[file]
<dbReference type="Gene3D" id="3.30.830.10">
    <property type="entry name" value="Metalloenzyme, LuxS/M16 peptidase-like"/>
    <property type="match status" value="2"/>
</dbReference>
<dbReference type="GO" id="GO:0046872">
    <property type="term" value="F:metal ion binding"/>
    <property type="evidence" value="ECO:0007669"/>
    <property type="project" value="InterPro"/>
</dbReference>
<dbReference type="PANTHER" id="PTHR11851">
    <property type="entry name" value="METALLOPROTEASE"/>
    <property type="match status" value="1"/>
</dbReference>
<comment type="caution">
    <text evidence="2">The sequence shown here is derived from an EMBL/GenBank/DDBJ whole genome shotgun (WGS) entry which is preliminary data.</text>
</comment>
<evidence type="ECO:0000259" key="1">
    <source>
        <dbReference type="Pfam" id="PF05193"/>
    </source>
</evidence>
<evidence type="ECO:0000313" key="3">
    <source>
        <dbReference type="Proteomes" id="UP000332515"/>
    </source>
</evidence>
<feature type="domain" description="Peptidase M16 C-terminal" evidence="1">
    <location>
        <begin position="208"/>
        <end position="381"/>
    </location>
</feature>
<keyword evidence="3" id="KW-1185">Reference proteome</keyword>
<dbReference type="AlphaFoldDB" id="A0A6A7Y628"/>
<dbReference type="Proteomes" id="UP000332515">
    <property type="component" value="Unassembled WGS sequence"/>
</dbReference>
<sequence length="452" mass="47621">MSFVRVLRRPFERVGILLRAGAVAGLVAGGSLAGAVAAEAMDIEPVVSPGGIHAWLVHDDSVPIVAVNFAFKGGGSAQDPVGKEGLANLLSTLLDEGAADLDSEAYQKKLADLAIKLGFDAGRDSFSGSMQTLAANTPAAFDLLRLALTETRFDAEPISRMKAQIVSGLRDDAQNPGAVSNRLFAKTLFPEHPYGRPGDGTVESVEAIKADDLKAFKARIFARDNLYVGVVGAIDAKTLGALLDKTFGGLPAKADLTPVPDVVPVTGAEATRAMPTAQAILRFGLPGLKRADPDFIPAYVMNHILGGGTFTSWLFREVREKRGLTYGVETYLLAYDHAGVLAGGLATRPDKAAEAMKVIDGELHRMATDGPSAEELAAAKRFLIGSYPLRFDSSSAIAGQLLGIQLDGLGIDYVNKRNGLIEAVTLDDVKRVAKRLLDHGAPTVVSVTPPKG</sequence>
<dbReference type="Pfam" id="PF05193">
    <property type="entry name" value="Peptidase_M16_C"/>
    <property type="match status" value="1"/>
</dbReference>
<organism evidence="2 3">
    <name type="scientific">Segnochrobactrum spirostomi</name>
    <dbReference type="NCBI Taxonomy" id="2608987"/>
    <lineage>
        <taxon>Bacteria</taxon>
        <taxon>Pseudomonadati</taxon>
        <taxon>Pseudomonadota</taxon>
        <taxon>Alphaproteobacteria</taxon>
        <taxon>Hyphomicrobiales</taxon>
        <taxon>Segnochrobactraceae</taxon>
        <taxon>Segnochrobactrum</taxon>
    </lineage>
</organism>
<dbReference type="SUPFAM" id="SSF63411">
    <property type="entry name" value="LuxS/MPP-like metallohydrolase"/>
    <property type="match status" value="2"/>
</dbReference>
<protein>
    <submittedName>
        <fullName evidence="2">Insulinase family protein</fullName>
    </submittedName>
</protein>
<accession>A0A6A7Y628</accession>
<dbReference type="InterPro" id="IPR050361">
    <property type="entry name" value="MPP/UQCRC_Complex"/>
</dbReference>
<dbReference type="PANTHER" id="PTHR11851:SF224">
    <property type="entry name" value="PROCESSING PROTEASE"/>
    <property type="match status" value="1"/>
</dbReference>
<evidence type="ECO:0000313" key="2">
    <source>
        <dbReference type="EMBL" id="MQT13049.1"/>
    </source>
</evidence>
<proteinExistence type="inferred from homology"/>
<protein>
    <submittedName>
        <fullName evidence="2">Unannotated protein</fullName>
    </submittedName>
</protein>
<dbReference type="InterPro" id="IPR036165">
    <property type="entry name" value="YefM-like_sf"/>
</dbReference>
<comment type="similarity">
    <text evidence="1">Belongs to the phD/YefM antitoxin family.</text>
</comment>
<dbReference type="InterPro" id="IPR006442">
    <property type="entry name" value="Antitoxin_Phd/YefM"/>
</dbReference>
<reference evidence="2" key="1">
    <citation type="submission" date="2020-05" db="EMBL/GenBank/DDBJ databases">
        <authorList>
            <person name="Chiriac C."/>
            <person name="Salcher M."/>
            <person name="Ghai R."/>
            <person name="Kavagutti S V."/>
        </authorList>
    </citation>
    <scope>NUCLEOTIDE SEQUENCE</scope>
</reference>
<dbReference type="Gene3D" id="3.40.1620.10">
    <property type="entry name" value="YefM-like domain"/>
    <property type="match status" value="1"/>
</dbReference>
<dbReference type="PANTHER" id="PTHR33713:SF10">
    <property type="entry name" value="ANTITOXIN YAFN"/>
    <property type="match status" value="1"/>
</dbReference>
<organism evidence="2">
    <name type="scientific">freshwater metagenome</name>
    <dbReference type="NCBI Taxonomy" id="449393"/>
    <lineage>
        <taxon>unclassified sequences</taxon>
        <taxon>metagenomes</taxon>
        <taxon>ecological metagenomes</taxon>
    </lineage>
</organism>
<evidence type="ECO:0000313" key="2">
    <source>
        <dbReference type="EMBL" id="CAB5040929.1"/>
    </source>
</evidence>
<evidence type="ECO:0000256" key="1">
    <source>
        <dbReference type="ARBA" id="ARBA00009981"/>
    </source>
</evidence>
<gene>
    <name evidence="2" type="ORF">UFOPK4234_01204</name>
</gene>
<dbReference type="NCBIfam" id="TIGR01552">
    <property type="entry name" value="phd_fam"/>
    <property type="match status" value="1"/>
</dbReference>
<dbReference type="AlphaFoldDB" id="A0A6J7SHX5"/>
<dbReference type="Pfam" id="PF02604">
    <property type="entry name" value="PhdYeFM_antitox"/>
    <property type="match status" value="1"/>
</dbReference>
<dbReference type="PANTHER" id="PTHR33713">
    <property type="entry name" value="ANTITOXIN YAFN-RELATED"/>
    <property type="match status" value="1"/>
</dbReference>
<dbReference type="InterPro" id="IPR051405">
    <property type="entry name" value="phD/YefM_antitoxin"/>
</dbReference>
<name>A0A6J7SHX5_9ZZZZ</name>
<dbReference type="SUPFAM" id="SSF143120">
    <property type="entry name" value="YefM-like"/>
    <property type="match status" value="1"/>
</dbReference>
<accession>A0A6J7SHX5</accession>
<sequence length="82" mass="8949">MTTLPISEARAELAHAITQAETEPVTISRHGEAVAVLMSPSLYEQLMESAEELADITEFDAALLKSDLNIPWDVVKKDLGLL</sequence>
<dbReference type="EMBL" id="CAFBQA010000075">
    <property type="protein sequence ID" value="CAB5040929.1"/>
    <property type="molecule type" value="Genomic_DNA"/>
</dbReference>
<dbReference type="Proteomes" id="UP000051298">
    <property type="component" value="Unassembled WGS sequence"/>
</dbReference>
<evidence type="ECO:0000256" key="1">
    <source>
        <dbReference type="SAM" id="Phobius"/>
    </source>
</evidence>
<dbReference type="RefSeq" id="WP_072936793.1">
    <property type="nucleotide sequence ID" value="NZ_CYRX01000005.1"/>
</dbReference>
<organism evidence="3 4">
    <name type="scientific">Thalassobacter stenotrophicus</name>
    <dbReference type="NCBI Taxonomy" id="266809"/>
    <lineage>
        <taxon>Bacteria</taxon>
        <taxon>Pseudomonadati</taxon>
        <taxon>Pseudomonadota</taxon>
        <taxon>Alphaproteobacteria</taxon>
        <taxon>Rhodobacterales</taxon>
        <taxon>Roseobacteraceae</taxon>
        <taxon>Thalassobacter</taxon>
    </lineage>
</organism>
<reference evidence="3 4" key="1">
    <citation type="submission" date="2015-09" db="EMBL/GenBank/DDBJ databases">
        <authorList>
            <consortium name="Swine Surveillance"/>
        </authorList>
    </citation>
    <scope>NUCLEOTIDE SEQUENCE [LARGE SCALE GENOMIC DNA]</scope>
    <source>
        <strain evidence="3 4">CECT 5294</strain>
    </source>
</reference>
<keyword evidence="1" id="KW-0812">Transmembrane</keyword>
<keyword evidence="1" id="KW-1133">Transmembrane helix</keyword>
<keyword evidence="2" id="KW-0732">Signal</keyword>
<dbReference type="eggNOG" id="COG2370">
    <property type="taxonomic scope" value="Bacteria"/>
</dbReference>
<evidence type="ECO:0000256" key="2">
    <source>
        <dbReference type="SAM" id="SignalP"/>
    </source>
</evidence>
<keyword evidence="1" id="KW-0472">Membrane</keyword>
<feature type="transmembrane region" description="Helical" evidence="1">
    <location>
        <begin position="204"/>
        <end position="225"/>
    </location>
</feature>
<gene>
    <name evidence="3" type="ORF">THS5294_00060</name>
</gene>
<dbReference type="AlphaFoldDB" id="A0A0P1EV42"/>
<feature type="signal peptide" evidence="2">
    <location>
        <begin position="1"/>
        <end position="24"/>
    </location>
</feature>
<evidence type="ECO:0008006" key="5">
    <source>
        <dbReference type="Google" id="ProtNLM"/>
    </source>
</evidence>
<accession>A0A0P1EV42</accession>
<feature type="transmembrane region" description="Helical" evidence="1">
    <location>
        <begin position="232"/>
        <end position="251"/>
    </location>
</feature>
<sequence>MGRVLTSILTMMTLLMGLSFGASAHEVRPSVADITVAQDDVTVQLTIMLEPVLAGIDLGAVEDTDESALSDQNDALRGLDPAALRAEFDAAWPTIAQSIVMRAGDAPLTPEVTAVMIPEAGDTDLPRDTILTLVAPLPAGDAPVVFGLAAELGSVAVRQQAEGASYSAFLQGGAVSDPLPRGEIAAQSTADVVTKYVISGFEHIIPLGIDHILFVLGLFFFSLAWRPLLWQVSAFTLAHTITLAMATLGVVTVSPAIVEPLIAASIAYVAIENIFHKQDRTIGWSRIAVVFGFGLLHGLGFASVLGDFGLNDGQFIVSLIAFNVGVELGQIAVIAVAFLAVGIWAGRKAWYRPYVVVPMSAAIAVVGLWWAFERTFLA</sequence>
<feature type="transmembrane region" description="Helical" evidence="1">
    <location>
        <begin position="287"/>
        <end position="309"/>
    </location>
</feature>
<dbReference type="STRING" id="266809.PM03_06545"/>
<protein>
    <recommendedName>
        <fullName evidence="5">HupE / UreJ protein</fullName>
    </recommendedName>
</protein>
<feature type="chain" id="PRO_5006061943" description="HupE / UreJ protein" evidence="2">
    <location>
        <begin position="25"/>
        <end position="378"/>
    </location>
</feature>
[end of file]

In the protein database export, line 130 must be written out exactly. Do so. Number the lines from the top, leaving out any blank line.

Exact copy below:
</evidence>